One of William Lane Craig’s handful of constantly repeated arguments is presented most clearly in his debate with Bart Ehrman:
Fact #4: The original disciples suddenly and sincerely came to believe that Jesus was risen from the dead despite their having every predisposition to the contrary.
Think of the situation the disciples faced following Jesus’ crucifixion:
1. Their leader was dead.
And Jewish Messianic expectations had no idea of a Messiah who, instead of triumphing over Israel’s enemies, would be shamefully executed by them as a criminal.
2. Jewish beliefs about the afterlife precluded anyone’s rising from the dead to glory and immortality before the general resurrection of the dead at the end of the world.
Nevertheless, the original disciples suddenly came to believe so strongly that God had raised Jesus from the dead that they were willing to die for the truth of that belief. But then the obvious question arises: What in the world caused them to believe such an un-Jewish and outlandish thing?
Craig rams home, repeatedly, the claim that the resurrection belief inherent in the latter gospels (Matthew, Luke and John, remembering that Mark has been appended with the resurrection story) is not a Jewish type of belief.
Okay, I think that we can accept that that may be the case (without necessarily accepting Craig’s Argument from Resurrection).
However, it should be noted that all the relevant documents New Testament are written in Greek. Think about this for a moment. The lingua franca of the Roman Empire was Greek and relatively recent historical findings indicate that Greek was a commonly spoken second language in ancient Judea. And with an invading Empire comes their culture, including their mythology and history.
We should, therefore, not only be asking whether resurrection is a Jewish idea but also whether it could be an ancient Greco-Roman idea.
Guess what! When you look at Greek mythology, you find that resurrections are not so unfamiliar.
Asclepius is resurrected by Zeus. Achilles is resurrected by Thetis (who wasn’t even a major god). Heracles is resurrected by Zeus.
Even more interestingly, there is a semi-mythical chap from the seventh century BCE mentioned by Herodotus who 1) was a miracle worker 2) died 3) had his body disappear mysteriously from a locked room and 4) was resurrected and made immortal. Not only that, his resurrection was attested by someone who claimed to have met him on a road.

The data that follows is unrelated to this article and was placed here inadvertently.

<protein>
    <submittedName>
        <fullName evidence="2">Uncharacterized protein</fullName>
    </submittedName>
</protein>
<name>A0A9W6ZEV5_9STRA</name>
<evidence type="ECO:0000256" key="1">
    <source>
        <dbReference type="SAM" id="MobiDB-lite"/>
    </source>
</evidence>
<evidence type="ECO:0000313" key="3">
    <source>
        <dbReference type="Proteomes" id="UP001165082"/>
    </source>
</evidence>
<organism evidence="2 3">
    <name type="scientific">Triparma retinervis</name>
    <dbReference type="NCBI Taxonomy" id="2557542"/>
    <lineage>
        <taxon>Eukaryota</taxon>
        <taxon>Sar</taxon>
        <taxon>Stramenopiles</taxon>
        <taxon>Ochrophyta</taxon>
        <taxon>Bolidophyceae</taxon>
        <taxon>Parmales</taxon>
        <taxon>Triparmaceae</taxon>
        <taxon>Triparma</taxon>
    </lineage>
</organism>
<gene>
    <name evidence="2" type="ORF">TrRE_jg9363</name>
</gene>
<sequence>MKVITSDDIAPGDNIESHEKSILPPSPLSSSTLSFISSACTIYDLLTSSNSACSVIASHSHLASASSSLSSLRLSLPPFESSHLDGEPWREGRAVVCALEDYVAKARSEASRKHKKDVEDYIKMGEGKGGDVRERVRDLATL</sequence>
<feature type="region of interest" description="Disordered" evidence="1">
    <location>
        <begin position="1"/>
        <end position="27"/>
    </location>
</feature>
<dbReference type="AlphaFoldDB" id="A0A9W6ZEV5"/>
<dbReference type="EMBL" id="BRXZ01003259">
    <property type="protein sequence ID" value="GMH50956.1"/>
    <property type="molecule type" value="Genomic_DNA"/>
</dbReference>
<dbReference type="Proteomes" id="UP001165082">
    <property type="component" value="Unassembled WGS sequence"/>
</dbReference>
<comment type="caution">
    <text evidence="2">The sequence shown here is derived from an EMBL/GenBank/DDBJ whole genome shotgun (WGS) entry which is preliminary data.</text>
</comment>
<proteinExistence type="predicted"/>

Now, I am not saying that the history of Aristeas as related by Herodotus is true. What I am suggesting is that if we have a person who can write Greek in the first century CE, that person is going to be familiar with both Greek history (such as it was) and Greek mythology. Furthermore, when Paul (apostle to the gentiles) wants to spread the word of this new religion that he has adopted, he is going to be aware of the fact that his product has to be at least as good as what is currently available in the market place.
Zeus does resurrections, so Paul’s god has to do at least one resurrection. The demi-god Heracles was resurrected and Aristeas was resurrected, so Jesus has to be resurrected.
Simply stated, if Jesus was not reported to have been resurrected, then the religion would not have gained any purchase.
This is not, in itself, evidence that it is totally impossible that there was a person called Jesus who was crucified until fully dead, who was placed in a crypt from which he somehow escaped and who then appeared to various people before shooting up into the sky until hidden in a cloud (according to precisely one scriptural witness - Luke).
What it is instead is evidence of an alternative explanation. So long as we have an explanation which does not require the supernatural, and there need only be one, we are not forced by Craig – or any other apologist – to accept the premise that the only explanation for early Christianity is a bona fide resurrection.
There are other explanations, so Craig’s ignorance is dissipated and his Argument from Resurrection fails on this basis.